I Think You'll Find it's a Bit More Complicated Than That

by Ben Goldacre

Rating: ★★★★

A collection of Goldacre's Bad Science columns, plus a few more odds and ends he's written over the years on a cluster of related topics. Almost all of it is over a decade old, so the issues aren't usually pressing ones any more, and indeed it's a little nostalgic reading about things like the Daily Mail's campaign categorising everything in the world as either causing or curing cancer, or the MMR vaccine fiasco, or magical bomb detection scams. In some ways things have improved a lot -- I don't read the papers often, but my impression is that journalists at least aren't allowed to get away with blatant distortions of scientific publications in the same way any more (or at least, not as much), and a little scientific literacy seems to be developing, as journalists respond sluggishly to the pressures applied by Goldacre and his affiliated army of nerd bloggers. In other ways there are serious backslides at the moment -- Goldacre was able at the time to scoff disbelievingly at early publications raging about the 'fascism' of science and promoting 'other ways of knowing', but that kind of talk has exploded recently, and is being uncritically rebroadcast (along with other postmodernist word salad) from prestigious medical journals that absolutely should know better.

This collection isn't as big or hard-hitting as his previous works. Bad Science and Bad Pharma have a focus that is missing here, with just occasional runs of articles on a topic, as more sleuthing is done and cranks or shills are exposed. The one item that most interested me was Goldacre's undergraduate(!) essay on heroin vs methadone prescription for heroin addicts. If the results he presents are reliable (and I have good reason to expect he would've corrected it if not), the choice to start prescribing methadone instead of heroin is one of the most bizarrely harmful public health decisions doctors have ever made, founded on apparently nothing other than a gut suspicion of heroin maintenance coupled with price disparities caused by a legal monopoly. Methadone is, on this now old review of evidence, significantly more dangerous to the patient, patients are (understandably) less likely to continue methadone treatment, and methadone is much harder to wean addicts off than heroin. I've never paid much attention to drugs policy but unless Goldacre is missing something significant out this is obviously crazy.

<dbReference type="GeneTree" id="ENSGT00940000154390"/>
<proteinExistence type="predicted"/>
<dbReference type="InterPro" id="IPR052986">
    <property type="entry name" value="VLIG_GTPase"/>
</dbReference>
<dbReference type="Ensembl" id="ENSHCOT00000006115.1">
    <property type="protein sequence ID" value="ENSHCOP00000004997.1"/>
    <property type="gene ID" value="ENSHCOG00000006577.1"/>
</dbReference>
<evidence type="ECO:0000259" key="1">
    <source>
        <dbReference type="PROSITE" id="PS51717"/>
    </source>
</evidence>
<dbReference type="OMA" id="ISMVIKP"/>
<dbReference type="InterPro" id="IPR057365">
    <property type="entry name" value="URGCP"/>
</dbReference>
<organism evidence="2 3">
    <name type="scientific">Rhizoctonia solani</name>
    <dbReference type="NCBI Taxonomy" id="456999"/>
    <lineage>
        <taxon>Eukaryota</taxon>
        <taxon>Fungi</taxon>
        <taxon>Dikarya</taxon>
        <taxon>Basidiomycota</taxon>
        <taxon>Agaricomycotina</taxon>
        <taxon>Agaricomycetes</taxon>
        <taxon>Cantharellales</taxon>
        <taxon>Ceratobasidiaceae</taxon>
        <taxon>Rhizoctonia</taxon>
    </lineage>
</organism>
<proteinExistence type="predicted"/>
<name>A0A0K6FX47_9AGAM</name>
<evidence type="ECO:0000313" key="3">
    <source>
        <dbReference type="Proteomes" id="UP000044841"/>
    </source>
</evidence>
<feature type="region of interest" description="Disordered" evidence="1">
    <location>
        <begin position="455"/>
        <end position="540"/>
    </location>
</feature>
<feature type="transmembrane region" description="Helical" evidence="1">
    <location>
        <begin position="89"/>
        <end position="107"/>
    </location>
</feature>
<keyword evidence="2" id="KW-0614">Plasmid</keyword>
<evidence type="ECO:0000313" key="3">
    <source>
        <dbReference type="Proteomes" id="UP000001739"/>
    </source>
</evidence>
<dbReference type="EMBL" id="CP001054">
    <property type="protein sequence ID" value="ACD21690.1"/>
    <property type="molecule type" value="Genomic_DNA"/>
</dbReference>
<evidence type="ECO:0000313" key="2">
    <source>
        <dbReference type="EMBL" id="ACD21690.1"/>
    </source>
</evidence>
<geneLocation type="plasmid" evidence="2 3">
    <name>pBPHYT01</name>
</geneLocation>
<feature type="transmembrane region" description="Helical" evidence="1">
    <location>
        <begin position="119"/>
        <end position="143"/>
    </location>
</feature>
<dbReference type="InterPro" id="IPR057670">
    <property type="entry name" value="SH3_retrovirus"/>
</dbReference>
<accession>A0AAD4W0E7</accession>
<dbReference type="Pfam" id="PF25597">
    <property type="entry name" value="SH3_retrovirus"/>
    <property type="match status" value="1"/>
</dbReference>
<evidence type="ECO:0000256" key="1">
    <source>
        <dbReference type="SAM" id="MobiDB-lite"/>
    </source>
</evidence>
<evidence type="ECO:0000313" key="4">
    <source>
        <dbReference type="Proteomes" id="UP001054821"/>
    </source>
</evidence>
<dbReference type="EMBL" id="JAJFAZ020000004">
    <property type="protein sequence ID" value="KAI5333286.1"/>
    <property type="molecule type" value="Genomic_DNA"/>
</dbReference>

Goldacre's gone comparatively quiet recently, after his push for clinical trial preregistrations (possibly one of the most important things anyone has ever worked on) he has shifted into a general health data focus, and has been feeding into government policy and building tools for safe health data sharing with his own group. Predictably, he's been busy with the pandemic effort recently. With some luck, he'll start writing more columns in his old style again soon. (In the meantime, I'd suggest Unherd's Tom Chivers -- he has a similar statistical literacy focus and bullshit-cutting style, plus he's a Warhammer nerd.)